Take a break at places such as Goats That Dance coffee house, The Sandwich Shop (which does exactly what its name suggests) or the No Name Shop and Bistro; or relax at pubs including the Hop and Huffkin and the George and Dragon. Great restaurants include The Bell Hotel (01304 613388), Elizavet Greek restaurant (01304 619899) and The Brasserie on the Bay (01304 611118) at nearby Prince’s Golf Club.

6 Bird spotting

This area draws birdwatchers from all over the country. The Sandwich and Pegwell Bay National Nature Reserve is on its doorstep, and is a great place to spot all sorts of waders and waterfowl. It’s the Kent Wildlife Trust’s largest and one of its most important nature reserves, with the only ancient dune pasture in Kent.

The reserve attracts migratory birds and is at its best when visited during the spring and autumn migrations.

Also nearby is Sandwich Bay Bird Observatory and Field Centre, a ringing station with several nature reserves and a range of talks, classes and guided walks for those wanting to know more about the local birdlife. Visit:

7 Rural heritage

The White Mill Rural Heritage Centre is set in another of the town’s landmark buildings. A windmill built in 1760 and still featuring most of its original wooden machinery, it was restored and opened as an example of how we used to live off the land. Alongside it can be seen a restored engine house, a miller’s cottage and a few other original buildings, including a complete wheelwright’s workshop and a blacksmith’s with forge. Visit:

8 Get golfing

As if one world-class golf course wasn’t enough, Sandwich boasts two. Championship links courses which have both been host to the British Open, Royal St George’s and Prince’s Golf Clubs allow paying non-members to play their famous holes. James Bond author Ian Fleming loved the area and wrote about Sandwich in more than one of his novels. A resident of nearby St Margaret’s Bay he was a member of Royal St George’s and famously created a scene where Bond plays golf there in the 1959 novel Goldfinger – under the guise of Royal St Mark’s.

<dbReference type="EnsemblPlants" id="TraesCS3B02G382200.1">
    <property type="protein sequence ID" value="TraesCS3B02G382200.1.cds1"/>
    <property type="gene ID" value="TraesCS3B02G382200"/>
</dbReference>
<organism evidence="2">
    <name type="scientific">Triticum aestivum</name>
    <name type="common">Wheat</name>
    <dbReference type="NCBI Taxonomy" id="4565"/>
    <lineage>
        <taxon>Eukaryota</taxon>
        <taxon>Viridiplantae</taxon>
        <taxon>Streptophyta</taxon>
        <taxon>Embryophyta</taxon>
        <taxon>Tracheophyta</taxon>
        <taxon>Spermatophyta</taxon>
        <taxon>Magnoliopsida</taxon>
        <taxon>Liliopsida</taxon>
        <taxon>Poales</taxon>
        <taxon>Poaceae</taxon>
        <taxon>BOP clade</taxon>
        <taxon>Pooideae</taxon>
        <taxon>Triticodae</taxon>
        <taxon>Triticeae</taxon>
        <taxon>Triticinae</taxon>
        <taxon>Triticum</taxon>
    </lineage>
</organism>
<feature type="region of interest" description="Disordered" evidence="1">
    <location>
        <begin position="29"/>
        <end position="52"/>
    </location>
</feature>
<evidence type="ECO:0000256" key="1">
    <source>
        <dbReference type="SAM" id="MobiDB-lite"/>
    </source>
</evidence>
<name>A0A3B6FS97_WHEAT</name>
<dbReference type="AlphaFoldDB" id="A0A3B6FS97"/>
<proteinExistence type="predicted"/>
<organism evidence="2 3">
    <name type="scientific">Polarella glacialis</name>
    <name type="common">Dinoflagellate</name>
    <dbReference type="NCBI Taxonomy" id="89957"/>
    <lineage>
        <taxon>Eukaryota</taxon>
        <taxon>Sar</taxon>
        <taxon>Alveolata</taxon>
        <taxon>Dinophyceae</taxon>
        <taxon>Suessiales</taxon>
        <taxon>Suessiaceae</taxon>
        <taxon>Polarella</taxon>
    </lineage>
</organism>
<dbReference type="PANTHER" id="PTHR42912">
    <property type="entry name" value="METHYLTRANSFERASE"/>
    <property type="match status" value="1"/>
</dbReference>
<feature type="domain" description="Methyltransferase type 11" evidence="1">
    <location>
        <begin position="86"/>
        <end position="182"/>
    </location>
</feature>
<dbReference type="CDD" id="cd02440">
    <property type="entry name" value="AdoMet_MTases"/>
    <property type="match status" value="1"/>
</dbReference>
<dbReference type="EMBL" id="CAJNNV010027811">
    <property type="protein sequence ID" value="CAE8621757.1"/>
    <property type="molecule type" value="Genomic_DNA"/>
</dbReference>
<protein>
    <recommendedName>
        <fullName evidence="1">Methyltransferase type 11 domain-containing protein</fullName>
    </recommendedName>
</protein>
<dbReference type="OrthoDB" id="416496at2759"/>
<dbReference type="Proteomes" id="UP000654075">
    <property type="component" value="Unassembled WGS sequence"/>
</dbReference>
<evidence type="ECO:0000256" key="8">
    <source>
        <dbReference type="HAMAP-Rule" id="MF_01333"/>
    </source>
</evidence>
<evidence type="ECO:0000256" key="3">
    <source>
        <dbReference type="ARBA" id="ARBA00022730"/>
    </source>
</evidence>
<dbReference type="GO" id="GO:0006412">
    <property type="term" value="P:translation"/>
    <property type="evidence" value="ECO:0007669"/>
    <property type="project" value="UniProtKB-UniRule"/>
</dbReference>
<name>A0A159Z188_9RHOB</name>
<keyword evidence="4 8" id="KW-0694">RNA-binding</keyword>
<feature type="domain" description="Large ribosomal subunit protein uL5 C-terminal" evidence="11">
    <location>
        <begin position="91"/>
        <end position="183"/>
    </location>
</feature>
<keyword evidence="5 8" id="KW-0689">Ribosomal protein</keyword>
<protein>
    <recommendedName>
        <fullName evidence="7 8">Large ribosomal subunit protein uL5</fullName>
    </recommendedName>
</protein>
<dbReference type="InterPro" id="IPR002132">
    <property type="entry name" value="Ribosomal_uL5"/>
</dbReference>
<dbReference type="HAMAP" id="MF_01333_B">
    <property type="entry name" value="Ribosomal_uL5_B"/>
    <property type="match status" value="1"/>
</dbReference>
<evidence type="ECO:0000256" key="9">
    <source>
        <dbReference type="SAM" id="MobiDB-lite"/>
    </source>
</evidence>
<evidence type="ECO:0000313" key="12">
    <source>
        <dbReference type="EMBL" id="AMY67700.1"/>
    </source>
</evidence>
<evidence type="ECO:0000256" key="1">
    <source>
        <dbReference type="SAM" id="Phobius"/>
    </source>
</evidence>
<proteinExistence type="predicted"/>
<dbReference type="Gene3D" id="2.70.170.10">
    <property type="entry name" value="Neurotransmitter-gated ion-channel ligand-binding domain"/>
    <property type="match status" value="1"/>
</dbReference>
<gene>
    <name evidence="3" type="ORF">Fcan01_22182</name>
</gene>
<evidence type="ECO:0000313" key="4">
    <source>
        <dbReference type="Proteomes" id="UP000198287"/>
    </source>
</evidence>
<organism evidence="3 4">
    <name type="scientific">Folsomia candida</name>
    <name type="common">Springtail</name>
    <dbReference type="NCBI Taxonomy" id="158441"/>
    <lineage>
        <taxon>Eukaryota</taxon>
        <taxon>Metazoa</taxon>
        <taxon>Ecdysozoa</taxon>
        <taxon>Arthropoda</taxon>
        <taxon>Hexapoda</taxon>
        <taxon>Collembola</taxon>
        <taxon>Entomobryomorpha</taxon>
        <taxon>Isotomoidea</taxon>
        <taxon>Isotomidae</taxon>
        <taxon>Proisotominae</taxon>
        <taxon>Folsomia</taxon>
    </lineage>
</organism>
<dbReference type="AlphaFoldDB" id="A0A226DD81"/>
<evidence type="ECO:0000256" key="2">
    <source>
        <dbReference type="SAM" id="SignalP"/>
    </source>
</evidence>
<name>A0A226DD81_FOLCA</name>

9 Silver screen

Sandwich is home to one of Kent’s most interesting cinemas. Situated on Delf Street, the Empire Cinema was originally opened in 1937. With a striking Art Deco design and a refurbished auditorium, it’s like stepping back in time to cinema’s golden era. It even has a vintage ticket machine and retains the traditional-style intermissions during screenings. But although classic movies are regularly screened, don’t be fooled into thinking this is an old-fashioned cinema. It has digital projection equipment, Dolby surround sound and shows the latest blockbusters.


10 Sandwich celebrations

Sandwich Festival takes place over the Bank Holiday weekend (27-29 August). A real extravaganza of free entertainment which takes over the town centre and the green near the quay, highlights will include a carnival queens’ parade, barn dancing in the street, an Italian market, dog show, classic car show, duck race and the finale of an illuminated boat parade with fireworks.

September sees Arts Week (17-24), where a week-long exhibition of the work of local artists will be at St Peter’s Church, with an arts trail around the town. It also features film nights, concerts and a poetry workshop.

Visit: w